- or there may be some other food intolerance that has reared its head.
9. Adhere to a strict gluten-free diet and if you feel like cheating, just think about all the horrible symptoms that pop up the moment you have ingested some gluten.
After all, prevention is definitely better than any cure. Then again, do not feel bad if you accidentally ingest gluten, it happens to everyone all over the world. You know what to do next.
10. Carry an emergency stash of ready-to-eat food in your bag, car or office drawer at all times.
11. For young people living in hostels or someplace where you have no option to cater to your own meals, always keep ready-to-eat food so that in case of any problem, you will not go hungry.
Fruits, dried fruit, nuts, gluten-free cereal, biscuits, energy bars can all be stored in your room for emergency situations.
Do not feel ashamed or hesitant about informing your college or hostel authorities about your need to follow health precautions.
You are in charge of your well-being, and for a celiac disease sufferer, safe food is critical.
While speaking to those in charge, always make clear the seriousness of your problem. Also, make friends with the catering staff. A little thoughtfulness and politeness can take you a long way.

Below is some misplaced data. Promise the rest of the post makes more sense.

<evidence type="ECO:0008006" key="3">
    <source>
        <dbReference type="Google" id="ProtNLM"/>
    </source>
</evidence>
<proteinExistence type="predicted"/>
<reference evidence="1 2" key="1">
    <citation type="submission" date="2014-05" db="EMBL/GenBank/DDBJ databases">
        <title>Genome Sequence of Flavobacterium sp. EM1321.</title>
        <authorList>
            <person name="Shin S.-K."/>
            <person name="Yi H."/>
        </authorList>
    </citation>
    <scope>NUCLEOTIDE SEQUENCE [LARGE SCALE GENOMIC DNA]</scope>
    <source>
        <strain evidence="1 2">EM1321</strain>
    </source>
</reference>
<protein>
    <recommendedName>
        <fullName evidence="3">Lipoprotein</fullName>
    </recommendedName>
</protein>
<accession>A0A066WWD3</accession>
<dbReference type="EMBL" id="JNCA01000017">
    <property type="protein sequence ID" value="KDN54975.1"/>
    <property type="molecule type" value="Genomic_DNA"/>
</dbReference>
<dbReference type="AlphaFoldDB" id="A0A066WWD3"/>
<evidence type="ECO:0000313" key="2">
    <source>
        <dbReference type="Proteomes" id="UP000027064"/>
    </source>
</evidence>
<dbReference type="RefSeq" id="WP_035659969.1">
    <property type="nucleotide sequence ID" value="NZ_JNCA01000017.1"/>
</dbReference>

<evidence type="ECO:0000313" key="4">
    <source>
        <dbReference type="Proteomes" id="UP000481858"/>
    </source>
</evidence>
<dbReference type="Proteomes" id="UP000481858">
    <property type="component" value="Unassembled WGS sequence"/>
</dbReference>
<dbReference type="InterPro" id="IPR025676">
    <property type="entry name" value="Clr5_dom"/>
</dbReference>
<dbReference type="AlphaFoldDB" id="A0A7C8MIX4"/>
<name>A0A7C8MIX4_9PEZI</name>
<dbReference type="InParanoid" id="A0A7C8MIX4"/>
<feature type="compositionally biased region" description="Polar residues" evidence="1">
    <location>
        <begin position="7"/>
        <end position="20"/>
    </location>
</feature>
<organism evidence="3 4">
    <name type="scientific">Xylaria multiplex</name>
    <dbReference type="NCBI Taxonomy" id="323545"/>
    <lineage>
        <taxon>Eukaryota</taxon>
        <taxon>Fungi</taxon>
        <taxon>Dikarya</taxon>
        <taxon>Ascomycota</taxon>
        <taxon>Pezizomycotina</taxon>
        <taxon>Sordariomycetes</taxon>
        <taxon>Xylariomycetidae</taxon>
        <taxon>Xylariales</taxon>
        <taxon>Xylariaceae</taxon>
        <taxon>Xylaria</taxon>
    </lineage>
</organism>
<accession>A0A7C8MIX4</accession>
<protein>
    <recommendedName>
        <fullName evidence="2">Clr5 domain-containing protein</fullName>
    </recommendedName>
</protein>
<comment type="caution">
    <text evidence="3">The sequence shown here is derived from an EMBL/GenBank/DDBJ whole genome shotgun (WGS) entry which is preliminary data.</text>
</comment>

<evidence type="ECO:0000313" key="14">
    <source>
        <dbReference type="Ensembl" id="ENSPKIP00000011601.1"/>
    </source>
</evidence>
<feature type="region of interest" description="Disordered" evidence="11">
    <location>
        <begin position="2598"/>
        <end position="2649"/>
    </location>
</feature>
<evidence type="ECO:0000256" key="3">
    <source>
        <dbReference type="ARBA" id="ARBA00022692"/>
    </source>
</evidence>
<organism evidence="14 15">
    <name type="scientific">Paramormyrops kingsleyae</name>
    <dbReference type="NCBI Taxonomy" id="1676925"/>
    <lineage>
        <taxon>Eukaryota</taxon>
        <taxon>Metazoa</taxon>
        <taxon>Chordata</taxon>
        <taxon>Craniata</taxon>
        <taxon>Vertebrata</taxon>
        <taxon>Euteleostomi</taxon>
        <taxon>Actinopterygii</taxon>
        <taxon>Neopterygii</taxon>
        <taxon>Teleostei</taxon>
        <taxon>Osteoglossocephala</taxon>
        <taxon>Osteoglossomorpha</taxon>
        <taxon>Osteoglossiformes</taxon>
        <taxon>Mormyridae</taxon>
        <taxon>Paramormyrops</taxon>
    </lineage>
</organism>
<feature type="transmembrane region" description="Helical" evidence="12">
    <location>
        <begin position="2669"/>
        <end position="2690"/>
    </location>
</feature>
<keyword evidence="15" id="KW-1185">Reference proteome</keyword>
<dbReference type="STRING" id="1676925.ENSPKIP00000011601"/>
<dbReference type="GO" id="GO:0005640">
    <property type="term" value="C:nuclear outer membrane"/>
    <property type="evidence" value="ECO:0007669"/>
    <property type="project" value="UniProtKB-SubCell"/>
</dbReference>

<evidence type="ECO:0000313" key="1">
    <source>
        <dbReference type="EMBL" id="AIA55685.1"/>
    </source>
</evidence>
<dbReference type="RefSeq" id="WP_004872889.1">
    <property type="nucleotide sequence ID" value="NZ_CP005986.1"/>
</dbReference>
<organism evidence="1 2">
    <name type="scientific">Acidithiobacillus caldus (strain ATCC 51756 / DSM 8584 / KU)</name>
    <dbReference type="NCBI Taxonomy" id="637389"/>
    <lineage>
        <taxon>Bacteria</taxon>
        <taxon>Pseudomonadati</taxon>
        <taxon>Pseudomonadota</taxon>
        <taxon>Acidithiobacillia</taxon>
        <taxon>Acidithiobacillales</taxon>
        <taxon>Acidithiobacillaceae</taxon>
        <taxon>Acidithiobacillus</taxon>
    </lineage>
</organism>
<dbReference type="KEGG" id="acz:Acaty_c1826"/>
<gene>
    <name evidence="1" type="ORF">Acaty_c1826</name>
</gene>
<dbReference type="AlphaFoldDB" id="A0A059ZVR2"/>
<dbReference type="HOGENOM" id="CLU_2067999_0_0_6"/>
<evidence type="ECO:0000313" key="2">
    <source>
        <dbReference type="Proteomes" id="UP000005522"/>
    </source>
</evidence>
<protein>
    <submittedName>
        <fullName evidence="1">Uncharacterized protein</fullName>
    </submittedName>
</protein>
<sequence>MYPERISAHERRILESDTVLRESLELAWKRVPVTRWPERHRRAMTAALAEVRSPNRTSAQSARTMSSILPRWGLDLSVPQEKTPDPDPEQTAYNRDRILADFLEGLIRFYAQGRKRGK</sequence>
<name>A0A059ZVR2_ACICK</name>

12. Plan. Plan. And plan some more. Almost half the stress which is attached to going gluten-free can be avoided if you plan ahead.
If you are a parent, plan your child’s meals a week in advance, with alternate options so you do not behave like a headless chicken if you run out of a particular food ingredient or product. If you are travelling, do the necessary planning so you can have a safe, stress-free journey.
13. Working adults, make sure you always have proper -- safe -- food at all times.
Make sure you eat at the right time, never go hungry and always take the time to go for a small walk, or look away from your screen if you start to feel uncomfortable.
Make sure you get proper sleep that is one thing which will refresh you.
Listen to me, I speak from experience. I learned the hard way that good health cannot be bought and that no job will wait or you if you have to keep taking off from work.
Skipping meals, not sleeping enough and not taking enough breaks is eventually going to make you extremely tired. So, take care of yourself.
14. Always keep emergency medication in your bag, briefcase or pocket.
15. If you are suffering from diarrhoea because of getting accidentally glutened, keep eating small meals throughout the day so you are not very tired by the time you get home. Always remain hydrated. Most people working in air-conditioned offices forget to drink water regularly.